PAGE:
Mini Review ARTICLE
Thin Air, Thick Vessels: Historical and Current Perspectives on Hypoxic Pulmonary Hypertension
- 1Edinburgh Medical School, University of Edinburgh, United Kingdom
- 2Apex (Altitude Physiology Expeditions), United Kingdom
- 3Infection, Immunity and Cardiovascular Disease, University of Sheffield, United Kingdom
The association between pulmonary hypertension (PH) and hypoxia is well-established, with two key mechanistic processes, hypoxic pulmonary vasoconstriction and hypoxia-induced vascular remodelling, driving changes in pulmonary arterial pressure. In contrast to other forms of pulmonary hypertension, the vascular changes induced by hypoxia are reversible, both in humans returning to sea-level from high altitude and in animal models. This raises the intriguing possibility that molecular drivers of hypoxic processes could be targeted to modify pulmonary vascular remodelling in other contexts. In this review, we outline the history of research into PH and hypoxia, before discussing recent advances in our understanding of this relationship at the molecular level, focussing on the role of the oxygen-sensing transcription factors, hypoxia inducible factors (HIFs). Emerging links between HIF and vascular remodelling highlight the potential utility of inhibiting this pathway in pulmonary hypertension and raise possible risks of activating this pathway using HIF-stabilising medications.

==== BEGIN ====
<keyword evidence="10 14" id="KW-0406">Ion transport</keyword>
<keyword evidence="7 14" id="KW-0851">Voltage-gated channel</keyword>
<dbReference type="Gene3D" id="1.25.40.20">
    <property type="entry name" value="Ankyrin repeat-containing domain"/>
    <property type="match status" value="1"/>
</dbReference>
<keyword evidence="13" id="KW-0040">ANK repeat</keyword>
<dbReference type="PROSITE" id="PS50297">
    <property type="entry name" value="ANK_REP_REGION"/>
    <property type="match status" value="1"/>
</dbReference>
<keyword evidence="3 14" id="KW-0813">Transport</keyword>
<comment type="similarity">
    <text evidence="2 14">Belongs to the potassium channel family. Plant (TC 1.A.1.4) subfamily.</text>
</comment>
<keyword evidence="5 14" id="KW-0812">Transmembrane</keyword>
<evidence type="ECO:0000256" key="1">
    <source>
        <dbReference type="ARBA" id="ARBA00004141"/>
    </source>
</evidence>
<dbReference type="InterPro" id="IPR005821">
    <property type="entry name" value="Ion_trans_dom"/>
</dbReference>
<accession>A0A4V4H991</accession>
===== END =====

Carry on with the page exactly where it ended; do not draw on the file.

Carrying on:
Keywords: hypoxia, pulmonary hypertension, altitude, vascular remodeling, Hypoxic Pulmonary Vasoconstriction (HPV)
Received: 10 Jan 2019;
Accepted: 16 Apr 2019.
Edited by:Claudio Sartori, Université de Lausanne, Switzerland
Reviewed by:Erik R. Swenson, University of Washington, United States
Robert Naeije, Free University of Brussels, Belgium
Copyright: © 2019 Young, Williams and Thompson. This is an open-access article distributed under the terms of the Creative Commons Attribution License (CC BY). The use, distribution or reproduction in other forums is permitted, provided the original author(s) and the copyright owner(s) are credited and that the original publication in this journal is cited, in accordance with accepted academic practice. No use, distribution or reproduction is permitted which does not comply with these terms.
* Correspondence: Dr. A. A. Roger Thompson, University of Sheffield, Infection, Immunity and Cardiovascular Disease, Sheffield, United Kingdom, R.Thompson@sheffield.ac.uk